I never liked watching “The Apprentice” but my family loves it. So I thought I’d give it another try, but had to stop watching after 10 minutes, when Sir Alan Sugar said to a group, who lost a particular challenge… “Go away and find out who’s to blame”.

That is a cameo of traditional macho management that takes its values from the playground and the marketplace.

The following is a description of the show from the Personnel Today blog:

“Sugar revels in his role of business demigod and wields his stubby finger with relish each week, and the audience figures suggest that this celebration of blame his gripped the nation.”

The blogger goes on to share his opinion that like ‘greed’, ‘blame’ is good… and that we (HR) should do more it!

Hang on. Let’s hit the pause button. Or better still the ‘reflect’ button in our minds.

What kind of society do we create by this kind of thinking?

  • Identify who is to blame.
  • Get rid. Replace. Tell them off. Give them what for.
  • Discuss the problem and find the solution.
  • Get in a consultant/expert in to solve the problem.

My sense is that this leads to (and maintains) a macho management, negativity, dog eat dog, survival of the fittest, blame environment.

It’s not jut conceptual. This ‘worldview’ encourages certain types of behaviour. In a blame culture, people behave in blaming ways. These behaviours are self-sustaining and self-perpetuating. It breeds a suspicion, politicking, backbiting, draconian organisational practice and non-risk taking. In these cultures, feedback such as “you should do better next time”, and even training and development events are seen as threats.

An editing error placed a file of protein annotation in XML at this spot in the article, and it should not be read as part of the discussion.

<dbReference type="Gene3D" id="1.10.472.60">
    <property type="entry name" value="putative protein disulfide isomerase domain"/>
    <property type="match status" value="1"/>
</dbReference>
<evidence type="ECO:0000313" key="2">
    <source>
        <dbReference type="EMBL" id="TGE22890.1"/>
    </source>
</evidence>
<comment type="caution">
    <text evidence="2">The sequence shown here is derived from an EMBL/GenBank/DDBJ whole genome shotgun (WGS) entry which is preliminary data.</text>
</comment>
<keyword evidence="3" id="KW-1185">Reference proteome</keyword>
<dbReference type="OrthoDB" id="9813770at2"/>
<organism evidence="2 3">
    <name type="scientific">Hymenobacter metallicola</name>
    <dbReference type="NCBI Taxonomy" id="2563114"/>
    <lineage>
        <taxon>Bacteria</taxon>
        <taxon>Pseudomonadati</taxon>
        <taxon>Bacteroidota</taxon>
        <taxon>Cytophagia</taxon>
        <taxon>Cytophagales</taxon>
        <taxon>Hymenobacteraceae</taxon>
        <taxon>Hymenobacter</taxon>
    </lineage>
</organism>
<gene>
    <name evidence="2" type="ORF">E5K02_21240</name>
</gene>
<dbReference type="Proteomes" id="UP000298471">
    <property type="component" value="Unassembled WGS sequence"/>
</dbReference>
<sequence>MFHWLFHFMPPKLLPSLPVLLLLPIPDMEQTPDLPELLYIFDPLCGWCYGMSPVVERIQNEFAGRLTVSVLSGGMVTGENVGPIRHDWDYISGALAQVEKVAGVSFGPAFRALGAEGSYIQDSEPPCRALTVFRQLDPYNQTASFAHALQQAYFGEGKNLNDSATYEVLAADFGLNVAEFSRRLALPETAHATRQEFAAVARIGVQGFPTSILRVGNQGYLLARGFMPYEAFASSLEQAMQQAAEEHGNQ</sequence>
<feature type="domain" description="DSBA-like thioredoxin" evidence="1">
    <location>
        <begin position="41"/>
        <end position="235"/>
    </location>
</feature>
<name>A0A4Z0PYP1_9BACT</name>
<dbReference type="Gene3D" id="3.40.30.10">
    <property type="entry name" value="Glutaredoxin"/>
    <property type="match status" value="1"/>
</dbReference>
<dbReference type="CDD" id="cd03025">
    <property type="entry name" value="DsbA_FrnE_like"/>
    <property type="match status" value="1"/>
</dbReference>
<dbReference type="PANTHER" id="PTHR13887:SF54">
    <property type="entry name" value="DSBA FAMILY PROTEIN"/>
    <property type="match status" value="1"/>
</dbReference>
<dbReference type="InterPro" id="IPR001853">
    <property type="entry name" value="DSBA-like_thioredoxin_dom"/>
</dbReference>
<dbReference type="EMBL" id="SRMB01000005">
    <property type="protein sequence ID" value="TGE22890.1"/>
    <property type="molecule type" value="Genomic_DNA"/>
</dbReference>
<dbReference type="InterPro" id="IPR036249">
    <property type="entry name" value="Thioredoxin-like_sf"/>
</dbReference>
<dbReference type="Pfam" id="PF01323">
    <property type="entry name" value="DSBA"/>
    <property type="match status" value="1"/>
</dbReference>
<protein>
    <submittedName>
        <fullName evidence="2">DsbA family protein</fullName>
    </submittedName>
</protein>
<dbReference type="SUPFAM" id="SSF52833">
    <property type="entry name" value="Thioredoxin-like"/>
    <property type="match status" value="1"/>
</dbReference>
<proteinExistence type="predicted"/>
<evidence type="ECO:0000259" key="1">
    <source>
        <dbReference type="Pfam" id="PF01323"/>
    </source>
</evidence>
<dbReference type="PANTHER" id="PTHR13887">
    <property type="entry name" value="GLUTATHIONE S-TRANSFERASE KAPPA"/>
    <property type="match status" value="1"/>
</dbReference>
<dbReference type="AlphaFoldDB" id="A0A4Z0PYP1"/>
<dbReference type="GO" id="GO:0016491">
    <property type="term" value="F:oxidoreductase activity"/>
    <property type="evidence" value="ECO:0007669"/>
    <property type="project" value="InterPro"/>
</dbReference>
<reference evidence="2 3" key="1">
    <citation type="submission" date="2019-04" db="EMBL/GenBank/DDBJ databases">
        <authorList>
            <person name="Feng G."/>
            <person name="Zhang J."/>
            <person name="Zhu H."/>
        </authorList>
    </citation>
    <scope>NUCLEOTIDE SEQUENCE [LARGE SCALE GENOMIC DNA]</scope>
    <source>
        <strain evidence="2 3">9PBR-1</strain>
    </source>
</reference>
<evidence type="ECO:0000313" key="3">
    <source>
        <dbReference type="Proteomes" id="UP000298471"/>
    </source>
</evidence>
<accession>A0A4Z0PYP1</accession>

I am now going to make a bold claim!

We can change our social world by changing our organising grammar to:

  • Let’s discuss a helpful process for creating change.
  • How can we inquire into and build on the best of what is?
  • What can we help people to learn?
  • How can we value everyone’s contribution?
  • Who else, amongst us, do we need to involve?
  • What processes do we need to put in place to help us improve continuously?
  • How can we develop, coach and mentor people through a project?

In the words of one of my favourite song, its ‘more than words’. It’s about an attitude and a particular perspective on life and how we want our human communities to be (including our work communities).

In the workplace, this counter-cultural way of thinking can potentially help our organisations become more life-giving and supportive places to be. This in turn leads to productively, innovation and creativity… through a sense of collaborative endeavour.

In my humble opinion, this approach is more likely to lead to the achievement of organisational goals than a culture based on shame and blame. Who would you rather work for… Pixar or Amstrad – take your pick.

In a Christian setting, we could and should go further by asking ourselves… “How might we create a ’forgiveness’ rather than a ‘blame’ culture”? What can we do to enable and help our people behave in constructive, encouraging and forgiving ways?